Google released an update for its popular authenticator app that stores a “one-time code” in cloud storage, allowing users who have lost the device with their authenticator on it to retain access to their two-factor authentication (2FA).
In an April 24 blog post announcing the update, Google said the one-time codes will be stored in a user’s Google Account, claiming that users would be “better protected from lockout” and it would increase “convenience and security.”
In an April 26 Reddit post to the r/Cryptocurrency forum, Redditor u/pojut wrote that while the update does assist those who lose the device with their authenticator app on it, it also makes them more vulnerable to hackers.
By securing it in cloud storage associated with the user’s Google account, it means that anyone who can gain access to the user’s Google password would then subsequently obtain full access to their authenticator-linked apps.
The user suggested that a potential way around the SMS 2FA issue is to use an old phone that is exclusively used to house your authenticator app.
“I’d also strongly suggest that, if possible, you should have a separate device (perhaps an old phone or old tablet) whose sole purpose in life is to be used for your authentication app of choice. Keep nothing else on it, and use it for nothing else.”
Similarly, cybersecurity developers Mysk took to Twitter to warn of additional complications that come with Google’s cloud storage-based solution to 2FA.
Google has just updated its 2FA Authenticator app and added a much-needed feature: the ability to sync secrets across devices.— Mysk (@mysk_co) April 26, 2023
TL;DR: Don't turn it on.
The new update allows users to sign in with their Google Account and sync 2FA secrets across their iOS and Android devices.… pic.twitter.com/a8hhelupZR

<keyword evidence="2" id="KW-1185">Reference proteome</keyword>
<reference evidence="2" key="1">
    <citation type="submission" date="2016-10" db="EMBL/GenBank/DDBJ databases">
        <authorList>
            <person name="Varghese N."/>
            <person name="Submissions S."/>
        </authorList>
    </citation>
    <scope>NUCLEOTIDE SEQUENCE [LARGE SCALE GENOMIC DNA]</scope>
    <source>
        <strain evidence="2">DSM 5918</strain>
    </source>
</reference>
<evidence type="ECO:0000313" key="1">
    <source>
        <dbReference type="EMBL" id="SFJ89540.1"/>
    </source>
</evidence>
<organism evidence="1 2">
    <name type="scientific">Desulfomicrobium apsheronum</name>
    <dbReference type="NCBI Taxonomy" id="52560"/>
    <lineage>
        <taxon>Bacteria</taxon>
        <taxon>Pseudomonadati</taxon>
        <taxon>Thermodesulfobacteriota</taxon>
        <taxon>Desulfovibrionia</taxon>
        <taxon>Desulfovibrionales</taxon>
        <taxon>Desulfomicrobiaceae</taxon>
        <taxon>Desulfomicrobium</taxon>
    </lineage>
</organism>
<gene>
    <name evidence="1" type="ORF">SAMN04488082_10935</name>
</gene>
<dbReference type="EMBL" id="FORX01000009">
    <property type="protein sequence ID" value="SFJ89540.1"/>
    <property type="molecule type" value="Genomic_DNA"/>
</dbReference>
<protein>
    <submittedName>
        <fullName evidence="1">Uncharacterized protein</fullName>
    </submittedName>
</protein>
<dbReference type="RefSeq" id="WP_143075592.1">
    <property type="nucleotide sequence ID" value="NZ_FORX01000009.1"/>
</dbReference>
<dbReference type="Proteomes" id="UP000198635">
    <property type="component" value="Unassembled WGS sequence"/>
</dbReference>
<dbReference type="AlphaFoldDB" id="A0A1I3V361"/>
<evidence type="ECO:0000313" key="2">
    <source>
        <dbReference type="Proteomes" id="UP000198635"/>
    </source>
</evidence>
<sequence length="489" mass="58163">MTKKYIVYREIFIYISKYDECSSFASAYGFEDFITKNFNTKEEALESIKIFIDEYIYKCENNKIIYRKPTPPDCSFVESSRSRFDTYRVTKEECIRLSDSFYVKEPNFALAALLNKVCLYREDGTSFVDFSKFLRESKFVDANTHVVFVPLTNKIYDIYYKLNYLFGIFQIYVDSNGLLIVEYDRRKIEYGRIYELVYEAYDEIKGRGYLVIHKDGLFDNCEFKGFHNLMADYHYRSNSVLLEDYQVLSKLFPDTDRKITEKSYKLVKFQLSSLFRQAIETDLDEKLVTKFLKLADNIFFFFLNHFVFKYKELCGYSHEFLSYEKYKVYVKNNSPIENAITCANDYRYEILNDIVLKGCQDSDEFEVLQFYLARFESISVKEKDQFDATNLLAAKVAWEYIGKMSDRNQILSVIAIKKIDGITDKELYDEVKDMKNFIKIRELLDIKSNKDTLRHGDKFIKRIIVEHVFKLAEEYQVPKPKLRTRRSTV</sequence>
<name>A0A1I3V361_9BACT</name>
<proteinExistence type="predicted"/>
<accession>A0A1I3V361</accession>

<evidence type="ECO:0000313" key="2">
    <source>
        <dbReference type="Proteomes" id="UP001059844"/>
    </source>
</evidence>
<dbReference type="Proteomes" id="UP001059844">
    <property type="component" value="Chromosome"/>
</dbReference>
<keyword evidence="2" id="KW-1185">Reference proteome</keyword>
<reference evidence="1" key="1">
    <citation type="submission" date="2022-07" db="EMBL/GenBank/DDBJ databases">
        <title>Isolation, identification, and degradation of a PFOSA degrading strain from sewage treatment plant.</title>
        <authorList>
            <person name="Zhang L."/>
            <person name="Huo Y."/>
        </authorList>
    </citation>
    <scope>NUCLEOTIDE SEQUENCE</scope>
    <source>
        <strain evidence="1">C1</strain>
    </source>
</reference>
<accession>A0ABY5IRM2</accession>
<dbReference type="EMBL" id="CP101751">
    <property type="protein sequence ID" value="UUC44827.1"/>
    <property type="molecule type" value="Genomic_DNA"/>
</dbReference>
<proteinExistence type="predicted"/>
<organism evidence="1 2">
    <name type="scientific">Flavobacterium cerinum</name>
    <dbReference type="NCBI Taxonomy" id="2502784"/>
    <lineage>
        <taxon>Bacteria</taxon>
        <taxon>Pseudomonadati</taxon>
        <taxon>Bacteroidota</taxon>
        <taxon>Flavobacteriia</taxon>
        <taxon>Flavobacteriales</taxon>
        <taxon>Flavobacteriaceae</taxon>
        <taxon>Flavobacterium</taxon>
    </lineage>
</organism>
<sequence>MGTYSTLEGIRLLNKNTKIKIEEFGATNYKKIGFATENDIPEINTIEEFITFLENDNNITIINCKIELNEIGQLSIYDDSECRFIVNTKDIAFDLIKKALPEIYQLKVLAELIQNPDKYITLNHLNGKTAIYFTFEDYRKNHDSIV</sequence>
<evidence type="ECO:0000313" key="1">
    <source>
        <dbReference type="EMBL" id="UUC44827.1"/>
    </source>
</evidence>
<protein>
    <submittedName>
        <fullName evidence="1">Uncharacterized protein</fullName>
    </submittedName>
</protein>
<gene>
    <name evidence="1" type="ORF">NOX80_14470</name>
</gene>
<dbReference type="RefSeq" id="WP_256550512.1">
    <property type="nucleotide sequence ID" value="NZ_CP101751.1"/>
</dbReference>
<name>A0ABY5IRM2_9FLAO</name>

This could prove to be a significant concern for users who use Google Authenticator for 2FA to log into their crypto exchange accounts and other finance-related services.
Other 2FA security issues
The most common 2FA hack is a type of identity fraud known as “SIM swapping” which is where scammers gain control of a phone number by tricking the telecommunications provider into linking the number to their own SIM card.
A recent example of this can be seen in a lawsuit filed against United States-based cryptocurrency exchange Coinbase, where a customer claimed to have lost “90% of his life savings” after falling victim to such an attack.
Notably, Coinbase itself encourages the use of authenticator apps for 2FA as opposed to SMS, describing SMS 2FA as the “least secure” form of authentication.
I'm guessing his password was compromised because it was used on other sites, one of which got breached. Also, Coinbase encourages Authenticator app for 2FA by labeling it "secure" and SMS as "moderately secure".— Dave Ferguson (@_sc0rn) March 7, 2023
Related: OFAC sanctions OTC traders who converted crypto for North Korea’s Lazarus group
On Reddit, users discussed the lawsuit and even proposed that SMS 2FA be banned, although one Reddit user noted it currently stands as the only authentication option available for a number of fintech and cryptocurrency-related services:
“Unfortunately a lot of services I use don’t offer Authenticator 2FA yet. But I definitely think the SMS approach has proven to be unsafe and should be banned.”
Blockchain security firm CertiK has warned of the dangers of using SMS 2FA, with its security expert Jesse Leclere telling Cointelegraph that “SMS 2FA is better than nothing, but it is the most vulnerable form of 2FA currently in use.”
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